Ginger And Diabetes: A Mini-review.

Ginger And Diabetes: A Mini-review.

Mini Review - Archives of General Internal Medicine (2018) Volume 2, Issue 2 Achima Care Ekeby vrdcentral, Storgatan 46, 26776, Ekeby, Sweden Citation: Lindstedt I. Ginger and diabetes: A mini-review. Arch Gen Intern Med. 2018;2(2):29-33. Visit for more related articles at Archives of General Internal Medicine Background: Ginger is one of the most well liked spices in the world. In more recent times interest has shifted towards possible effects of ginger on cancer, blood clotting, inflammation and pain. However, lesser attention has been given to metabolic diseases such as diabetes. Animal studies and human trials have shown promising results. Methods: A comprehensive search was made in PubMed ( ) and The University of Linkpings electronic research database ( www.bibl.liu.se.e.bibl.liu.se/?l=sv ). The goal was to gather information about human research on the topic ginger and diabetes mellitus in randomized and/or controlled clinical trials or meta-analyses in order to review the scientific evidence. The following search terms were used in various combinations: Diabetes; Glucose; Insulin; Cardiovascular; Ginger; Zingiber Officinale; Meta-analysis; Randomized; Controlled; Clinical Trial. Results: The PubMed search yielded several randomized and/or controlled clinical trials on the topic of the effects of ginger on diabetes mellitus or diabetes-related measurements such as glucose or insulin or lipids. The search also yielded four meta-analyses. The individual clinical trials found had already been included in the four meta-analyses, except for one trial that was published after the last inclusion date in the most recent meta-analysis. The meta-analyses all showed that ginger consumption could have profitable effects on glucose and lipid metabolism in patients with diabe Continue reading >>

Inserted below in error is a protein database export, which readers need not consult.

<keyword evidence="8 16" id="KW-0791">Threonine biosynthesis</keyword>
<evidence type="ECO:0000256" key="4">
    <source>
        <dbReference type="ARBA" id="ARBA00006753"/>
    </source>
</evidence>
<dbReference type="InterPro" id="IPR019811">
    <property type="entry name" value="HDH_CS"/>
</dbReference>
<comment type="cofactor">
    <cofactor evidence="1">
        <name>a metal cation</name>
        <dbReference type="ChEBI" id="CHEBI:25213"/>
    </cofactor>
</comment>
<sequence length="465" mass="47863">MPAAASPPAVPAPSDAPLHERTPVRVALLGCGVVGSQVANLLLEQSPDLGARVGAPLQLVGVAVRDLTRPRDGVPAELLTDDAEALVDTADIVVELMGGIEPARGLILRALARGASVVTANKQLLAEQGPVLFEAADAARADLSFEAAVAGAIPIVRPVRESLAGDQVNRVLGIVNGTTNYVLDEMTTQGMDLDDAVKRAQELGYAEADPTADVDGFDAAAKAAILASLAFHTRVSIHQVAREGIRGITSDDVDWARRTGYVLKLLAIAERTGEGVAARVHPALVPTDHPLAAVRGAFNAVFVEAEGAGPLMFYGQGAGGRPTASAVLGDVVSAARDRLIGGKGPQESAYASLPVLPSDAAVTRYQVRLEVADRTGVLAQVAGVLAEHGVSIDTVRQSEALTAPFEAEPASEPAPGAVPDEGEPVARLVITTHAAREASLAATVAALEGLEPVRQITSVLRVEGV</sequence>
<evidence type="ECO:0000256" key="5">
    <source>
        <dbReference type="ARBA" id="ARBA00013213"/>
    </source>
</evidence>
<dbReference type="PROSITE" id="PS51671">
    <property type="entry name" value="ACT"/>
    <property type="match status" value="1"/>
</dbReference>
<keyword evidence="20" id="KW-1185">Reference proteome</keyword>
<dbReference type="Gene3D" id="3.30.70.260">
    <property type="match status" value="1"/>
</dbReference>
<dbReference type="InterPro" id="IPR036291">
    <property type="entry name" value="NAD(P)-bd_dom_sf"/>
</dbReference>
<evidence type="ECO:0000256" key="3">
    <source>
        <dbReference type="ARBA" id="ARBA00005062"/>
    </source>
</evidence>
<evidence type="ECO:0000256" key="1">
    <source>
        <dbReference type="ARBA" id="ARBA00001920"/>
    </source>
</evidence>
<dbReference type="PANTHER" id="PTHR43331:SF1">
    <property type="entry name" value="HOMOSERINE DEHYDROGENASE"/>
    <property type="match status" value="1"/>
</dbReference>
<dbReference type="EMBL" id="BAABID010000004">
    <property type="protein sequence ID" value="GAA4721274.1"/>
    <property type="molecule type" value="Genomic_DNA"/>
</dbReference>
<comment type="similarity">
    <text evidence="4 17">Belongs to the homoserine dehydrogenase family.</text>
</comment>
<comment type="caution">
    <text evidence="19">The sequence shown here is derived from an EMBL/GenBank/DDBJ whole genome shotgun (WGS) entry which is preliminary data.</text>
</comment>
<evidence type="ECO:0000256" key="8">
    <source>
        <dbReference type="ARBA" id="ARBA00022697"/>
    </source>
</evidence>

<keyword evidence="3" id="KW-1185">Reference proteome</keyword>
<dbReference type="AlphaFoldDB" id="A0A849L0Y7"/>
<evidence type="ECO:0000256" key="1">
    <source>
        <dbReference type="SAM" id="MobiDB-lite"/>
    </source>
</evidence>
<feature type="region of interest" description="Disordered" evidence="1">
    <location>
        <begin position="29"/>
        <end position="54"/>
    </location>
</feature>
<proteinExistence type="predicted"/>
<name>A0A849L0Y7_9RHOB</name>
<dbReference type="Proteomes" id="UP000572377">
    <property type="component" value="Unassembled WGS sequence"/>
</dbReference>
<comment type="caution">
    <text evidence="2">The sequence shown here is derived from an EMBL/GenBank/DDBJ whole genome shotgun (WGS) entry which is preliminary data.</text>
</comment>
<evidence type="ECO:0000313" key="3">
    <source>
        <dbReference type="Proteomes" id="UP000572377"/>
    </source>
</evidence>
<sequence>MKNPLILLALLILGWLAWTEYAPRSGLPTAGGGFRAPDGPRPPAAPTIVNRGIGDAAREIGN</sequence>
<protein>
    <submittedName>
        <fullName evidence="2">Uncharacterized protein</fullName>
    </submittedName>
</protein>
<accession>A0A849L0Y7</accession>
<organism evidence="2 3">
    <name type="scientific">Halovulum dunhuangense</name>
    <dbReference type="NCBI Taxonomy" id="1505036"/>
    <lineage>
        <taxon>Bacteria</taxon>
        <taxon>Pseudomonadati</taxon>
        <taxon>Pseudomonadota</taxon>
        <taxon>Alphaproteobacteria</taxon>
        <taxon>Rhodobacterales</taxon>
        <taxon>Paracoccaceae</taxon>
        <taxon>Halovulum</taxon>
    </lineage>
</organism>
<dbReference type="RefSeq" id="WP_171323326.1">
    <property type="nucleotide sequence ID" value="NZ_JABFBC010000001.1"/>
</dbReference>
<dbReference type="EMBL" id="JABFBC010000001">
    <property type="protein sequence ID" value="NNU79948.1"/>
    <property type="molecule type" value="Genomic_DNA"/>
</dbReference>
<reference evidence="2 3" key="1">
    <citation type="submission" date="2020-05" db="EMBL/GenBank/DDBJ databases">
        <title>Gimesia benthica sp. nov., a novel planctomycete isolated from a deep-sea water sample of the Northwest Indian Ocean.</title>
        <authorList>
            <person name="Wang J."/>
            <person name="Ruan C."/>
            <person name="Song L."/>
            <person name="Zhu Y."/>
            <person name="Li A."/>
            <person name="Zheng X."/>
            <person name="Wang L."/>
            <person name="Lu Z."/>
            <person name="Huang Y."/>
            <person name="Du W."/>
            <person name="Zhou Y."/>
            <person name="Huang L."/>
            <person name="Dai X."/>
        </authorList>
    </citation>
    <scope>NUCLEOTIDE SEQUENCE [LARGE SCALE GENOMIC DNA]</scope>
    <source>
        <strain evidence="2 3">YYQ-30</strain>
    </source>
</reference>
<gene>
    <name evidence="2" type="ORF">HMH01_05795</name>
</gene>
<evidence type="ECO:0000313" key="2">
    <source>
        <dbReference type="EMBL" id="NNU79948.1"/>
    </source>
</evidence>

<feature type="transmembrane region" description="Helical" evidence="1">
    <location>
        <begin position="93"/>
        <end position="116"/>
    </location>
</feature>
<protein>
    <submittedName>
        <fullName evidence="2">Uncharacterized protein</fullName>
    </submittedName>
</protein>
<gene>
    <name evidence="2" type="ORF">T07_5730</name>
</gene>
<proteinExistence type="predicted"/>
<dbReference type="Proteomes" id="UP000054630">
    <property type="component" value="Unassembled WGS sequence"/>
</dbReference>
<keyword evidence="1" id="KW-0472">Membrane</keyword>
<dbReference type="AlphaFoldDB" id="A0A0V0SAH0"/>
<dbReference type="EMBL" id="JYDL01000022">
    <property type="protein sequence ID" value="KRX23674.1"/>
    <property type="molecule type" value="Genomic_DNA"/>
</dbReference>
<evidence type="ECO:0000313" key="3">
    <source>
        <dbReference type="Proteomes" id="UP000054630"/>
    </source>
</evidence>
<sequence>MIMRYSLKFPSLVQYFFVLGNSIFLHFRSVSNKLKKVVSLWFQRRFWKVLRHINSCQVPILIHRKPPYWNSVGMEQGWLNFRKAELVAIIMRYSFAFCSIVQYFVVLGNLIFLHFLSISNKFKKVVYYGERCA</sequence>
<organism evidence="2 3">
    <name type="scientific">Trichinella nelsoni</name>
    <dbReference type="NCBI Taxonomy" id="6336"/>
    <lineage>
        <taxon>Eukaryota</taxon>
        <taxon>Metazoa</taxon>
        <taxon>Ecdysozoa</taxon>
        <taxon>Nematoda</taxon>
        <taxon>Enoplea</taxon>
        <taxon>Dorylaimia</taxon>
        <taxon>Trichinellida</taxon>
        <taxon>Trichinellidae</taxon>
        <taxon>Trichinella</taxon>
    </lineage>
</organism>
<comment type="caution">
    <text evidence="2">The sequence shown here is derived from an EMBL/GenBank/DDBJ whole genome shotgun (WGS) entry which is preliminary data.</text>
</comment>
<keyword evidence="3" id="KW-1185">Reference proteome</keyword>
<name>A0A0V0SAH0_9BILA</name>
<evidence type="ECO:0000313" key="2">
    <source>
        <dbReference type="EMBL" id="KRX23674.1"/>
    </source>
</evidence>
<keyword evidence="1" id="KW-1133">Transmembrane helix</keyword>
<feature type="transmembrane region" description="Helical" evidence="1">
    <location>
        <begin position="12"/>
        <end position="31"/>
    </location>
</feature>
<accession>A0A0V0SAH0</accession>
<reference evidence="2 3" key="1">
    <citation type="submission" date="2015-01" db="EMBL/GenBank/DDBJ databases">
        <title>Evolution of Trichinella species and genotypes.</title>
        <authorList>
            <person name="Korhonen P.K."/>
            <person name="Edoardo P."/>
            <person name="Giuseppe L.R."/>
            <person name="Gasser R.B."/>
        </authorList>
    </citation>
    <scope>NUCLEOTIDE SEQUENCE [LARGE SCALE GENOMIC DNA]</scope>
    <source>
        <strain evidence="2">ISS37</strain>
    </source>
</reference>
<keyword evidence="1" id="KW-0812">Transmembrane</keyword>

Gingers Benefits For Type 2 Diabetes | Diabetescare.net

Gingers Benefits For Type 2 Diabetes | Diabetescare.net

Spices and herbs add great flavors and zing to our food while contributing very few calories and fat. Most (unless salt is added) are very low in sodium. They make the food we eat tasty and very enjoyable. Readers ask often if there are any spices that could lower blood glucose. This blog will explore the differences between spices and herbs. We will focus on the spice ginger and the research that has been done on the effects it has on blood glucose. The Difference Between a Spice and an Herb Lets first go to basic definitions. According to the United States Department of Agriculture, a spice is an edible flavoring that usually comes from the fruit of a plant. Exceptions to this include cinnamon (comes from the bark of a plant) and ginger (comes from the rhizome or bulb) of a plant. When used for consumption and seasoning foods, herbs comes from the leaves of plants that do not have woody perennial stems like a tree or shrub. (1) As you can see, ginger is a spice. It is common throughout the world. (2) The scientific name or botanical name for ginger is Zingiber officinale Roscoe. (3) Countries such as India, China, Nepal, Nigeria, Brazil, Costa Rica and Fiji produce much of our ginger. Hawaiian ginger is known for its excellent flavor. (4) Here are some tipson how to select and store ginger for home use. Ginger is used medicinally for helping with nausea and vomiting, gastrointestinal ailments and certain types of headaches. (3, 4) Ginger has also been studied for its effects on diabetes. (2) In a small study of 50 patients age 20-60 years with type 2 non-insulin dependent diabetes who did not take antioxidant or botanical supplements, drink alcohol or smoke, and did not have a change in medication, diet or exercise levels for at least 3 months were given a supplement Continue reading >>